Redesigning the Office 2010 Ribbon

Commands on this new File menu have also been reordered to make more sense to users, so that “Save”, for example, becomes the first command rather than “Info”, and the highlighting of which command is selected is better connected to the information panel on the right of the command. You can also drag a number of the Most Recently Used (MRU) list files directly onto the File menu for easy access.

Redesigning the Office 2010 Ribbon

Excel 2010 improvements

Excel 2007 brought with it a whole new graphics engine that had brighter colours, better effects and greater flexibility than any previous version, but unfortunately, the new-style charts were significantly slower to render.

When you have large numbers of points to plot, Excel 2007 can be five or ten times slower than Excel 2003. Microsoft has now put significant effort into improving the rendering speed of data points and text on charts, so that Excel 2010 charts not only draw at about the same speed as in Excel 2003, but workbooks containing charts also load 15-40% faster and save 30-70% faster than in Excel 2007.

Many unnecessary re-rendering operations have been eliminated when working with charts, which gives a much smoother experience when scrolling through a document or selecting elements in a chart.

Conditional formatting Data Bars, Colour Fills and IconSets were some of the better new features in Excel 2007, but being so easy to use they were also too easy to misuse or misconfigure and could become misleading.

Indeed, some of the default settings for Data Bars give distinctly misleading impressions. Data Bars are coloured bars displayed in the background of a cell that are proportional in length to the number contained in that cell. By default the minimum bar length was 10% of the width of the cell and appeared behind the lowest value in the range, while the maximum size was 90% of the cell width and appeared behind the highest value.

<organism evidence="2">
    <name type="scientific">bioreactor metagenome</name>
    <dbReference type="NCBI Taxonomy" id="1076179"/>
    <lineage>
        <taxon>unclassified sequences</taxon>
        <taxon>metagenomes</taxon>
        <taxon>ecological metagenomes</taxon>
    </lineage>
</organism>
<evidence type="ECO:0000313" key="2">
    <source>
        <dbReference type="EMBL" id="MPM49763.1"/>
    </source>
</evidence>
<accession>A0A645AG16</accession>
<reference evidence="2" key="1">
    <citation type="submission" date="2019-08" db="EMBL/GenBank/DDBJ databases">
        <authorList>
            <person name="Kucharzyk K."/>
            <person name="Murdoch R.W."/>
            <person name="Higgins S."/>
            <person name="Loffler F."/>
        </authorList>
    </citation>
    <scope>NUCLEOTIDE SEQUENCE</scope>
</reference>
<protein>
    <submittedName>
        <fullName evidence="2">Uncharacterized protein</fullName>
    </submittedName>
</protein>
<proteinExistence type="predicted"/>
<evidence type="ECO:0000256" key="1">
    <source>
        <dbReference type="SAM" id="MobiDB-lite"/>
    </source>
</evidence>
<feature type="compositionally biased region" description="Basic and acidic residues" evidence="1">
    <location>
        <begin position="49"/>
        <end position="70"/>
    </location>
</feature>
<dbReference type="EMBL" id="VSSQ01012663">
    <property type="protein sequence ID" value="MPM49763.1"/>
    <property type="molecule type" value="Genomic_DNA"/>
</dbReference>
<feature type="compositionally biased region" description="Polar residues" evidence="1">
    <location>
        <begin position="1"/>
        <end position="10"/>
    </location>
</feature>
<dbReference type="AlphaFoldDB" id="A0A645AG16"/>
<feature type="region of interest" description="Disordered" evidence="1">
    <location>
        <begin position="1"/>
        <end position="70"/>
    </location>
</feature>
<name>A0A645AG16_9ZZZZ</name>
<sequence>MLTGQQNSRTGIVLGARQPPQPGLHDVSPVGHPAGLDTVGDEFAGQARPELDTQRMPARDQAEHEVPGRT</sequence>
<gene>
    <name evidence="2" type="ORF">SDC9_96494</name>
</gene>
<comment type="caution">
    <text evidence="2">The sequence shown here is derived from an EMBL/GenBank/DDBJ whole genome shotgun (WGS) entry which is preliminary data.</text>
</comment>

Many unnecessary re-rendering operations have been eliminated when working with charts, which gives a much smoother experience

This was meant to highlight the differences between values in the range, but it also made it impossible to judge how big a value was just by looking at the bar length.

Excel 2010 changes these default settings so that the minimum value is now zero, or the lowest negative value in the range, and occupies 0% of the width while the maximum value occupies the whole cell width – the bars are now proportional to the values, rather than the difference between the values, which is probably more useful in most circumstances.

You can still change the formatting of the bars to replicate the previous default functionality in cases where it’s appropriate. Another default setting made the bar a graduated fill, fading to white at the right-hand end, which made it difficult to judge which of two roughly similar values was smaller and which larger.

Excel 2010 lets you choose a solid fill, or put a border on the data bar to make its right-hand end more obvious. You can also have data bars that show a mix of positive and negative values in different colours, extending outwards from a central zero, which is far more useful than the way Excel 2007 showed the same data.

Icon Sets put coloured flags, arrows, blocks and similar images into cells depending on the values in the range, but Excel 2007 only had a limited number of such icon sets available. Excel 2010 lets you mix-and-match icons from different sets, or even just choose one or two icons for specific conditions. The improved user interface for Icon Set conditional formatting makes it far easier to pick and edit the formatting options.

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